“The South hit the jackpot”: Federal watchdog finds Trump administration’s trade relief program unevenly compensated farmers in some states
The average individual in Georgia received more than $40,000; in Wisconsin, it was less than $12,000. Members of Congress are crying foul.
Back in 2018, as trade tensions with China escalated and farmers watched export markets evaporate in the blink of a tweet, the Trump administration announced an unprecedented aid effort: Its so-called Market Facilitation Program would send direct payments to growers who incurred financial losses due to ongoing tariff disputes. The Department of Agriculture (USDA) would pay for it all by tapping an obscure fund called the Commodity Credit Corporation, no Congressional approval required.
Then came the tricky part: calculating how much to compensate each grower. In the first round of payments, the agency paid producers based on the commodities they grew, drawing criticism from farmers who said the agency privileged commodity soy growers over everyone else. (This point was at least partially validated in December 2019, when six studies agreed that payments to soy growers exceeded damages wrought by the trade war.) Later, USDA switched to a system that paid farmers in each county a flat rate based on estimated damages, regardless of what they grow.
Now, a new report from the Government Accountability Office, the nonpartisan federal watchdog, finds that the multibillion-dollar Market Facilitation Program compensated farmers unequally for losses incurred due to the ongoing trade wars. The program came under fire by Senate Democrats late last year when they published an analysis that found payment rates were higher in the South, that some large farms received extraordinarily high payments, and that some commodities benefited more than others. The new GAO report, which analyzes $14 billion in payments made in 2019, largely confirms those findings.
Growers in Georgia—Secretary of Agriculture Sonny Perdue’s home state, where he is the former governor—received the highest payments.
Growers in Georgia—Secretary of Agriculture Sonny Perdue’s home state, where he is the former governor—received the highest payments, which rang in at an average of $42,545 per person. Other Southern states including Mississippi, South Carolina, Alabama, North Carolina, and Texas all ranked in the top 10 for average highest compensation levels. “The South hit the jackpot, with Georgia leading the nation with rates more than double the national average,” said Democratic Senator Debbie Stabenow of Michigan on a press call with reporters. Asked whether Secretary Perdue might have given producers a home state advantage, she said “he certainly put together a program that favored the crops in his state.”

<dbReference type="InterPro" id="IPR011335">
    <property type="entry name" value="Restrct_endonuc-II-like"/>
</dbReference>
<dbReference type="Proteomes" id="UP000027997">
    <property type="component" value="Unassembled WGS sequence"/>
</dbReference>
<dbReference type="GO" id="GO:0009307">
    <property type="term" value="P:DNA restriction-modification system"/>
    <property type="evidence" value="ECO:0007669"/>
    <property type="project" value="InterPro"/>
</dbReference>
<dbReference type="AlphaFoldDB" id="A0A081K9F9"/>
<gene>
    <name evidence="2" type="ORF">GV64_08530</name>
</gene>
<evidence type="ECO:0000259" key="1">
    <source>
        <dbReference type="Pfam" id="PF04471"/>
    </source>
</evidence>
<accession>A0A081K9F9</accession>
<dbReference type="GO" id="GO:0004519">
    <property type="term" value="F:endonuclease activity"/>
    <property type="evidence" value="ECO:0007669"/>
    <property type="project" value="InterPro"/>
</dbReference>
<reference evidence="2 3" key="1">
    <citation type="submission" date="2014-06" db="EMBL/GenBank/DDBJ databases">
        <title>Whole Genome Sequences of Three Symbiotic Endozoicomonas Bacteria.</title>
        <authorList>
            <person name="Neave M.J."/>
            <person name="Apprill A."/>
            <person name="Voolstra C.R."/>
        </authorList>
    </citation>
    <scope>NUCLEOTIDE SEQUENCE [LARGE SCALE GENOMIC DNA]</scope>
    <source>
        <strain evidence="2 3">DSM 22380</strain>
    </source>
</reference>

The GAO also compared the agency’s projected prices for eight commodities with the rates at which USDA compensated growers for lost income. The results were all over the map: Cotton growers were repaid for about 40 percent of the price of their crop while milk producers received just 1.1 percent. Stabenow pointed to a Kansas State University study that found cotton growers were overcompensated, receiving payments that totaled 33 times their projected losses. “It’s just not fair,” she said.
The Market Facilitation Program has been criticized for doling out high payments to large growers while leaving others with next to nothing. The report found that the top 25 recipients of MFP funds received a total of $37 million, with many receiving well above the on-paper maximum payment of $250,000 because of loopholes in the rules that allow farms to claim payments on behalf of multiple owner-operators. These oft-criticized rules also allow farmers to claim spouses as co-owners, meaning each can receive the maximum payment. According to the report, a farm in the South received $2 million this way, having registered six members and four of their spouses as partners.
“People with minimal ties to farms can—and do—receive huge payments from the federal coffers just by dialing into a few shareholder conference calls a year.”
Further, the agency does not require recipients of farm payments to set foot on their land in order to receive payments. A partial owner in New York City can claim they contributed to the business through “active personal management” (rather than on-farm labor) in order to receive payments. Many of the individuals affiliated with the highest payments were registered as “active personal managers.”
The Environmental Working Group, an advocacy organization that has long criticized farm subsidies, has argued that the active personal management rule allows people who barely farm to receive subsidies intended to keep the agricultural economy afloat. “The USDA’s definition of ‘active personal management’ is incredibly vague,” said Anne Schechinger, the group’s senior economic analyst, in a press release. “People with minimal ties to farms can—and do—receive huge payments from the federal coffers just by dialing into a few shareholder conference calls a year, without ever having to set foot on the farm or get their hands dirty.”
Despite the shortcomings of the Market Facilitation Program, both parties approved a multibillion-dollar Covid-19 farm relief payment mechanism with few strings attached, leaving USDA to determine payment rates on its own. Already, the Coronavirus Food Assistance Program has run into some of the problems that plagued the Market Facilitation Program: The Counter reported that a few farms were receiving payments north of $1 million while others got no relief. Democrats have complained that the program does not do enough to compensate small growers or producers of specialty crops, like tree nuts and cherries.
The Department of Agriculture is expected to announce more Covid-19 relief for farmers in the coming weeks. It remains to be seen whether the agency will alter its plans to include more small-scale farmers or limit large payments.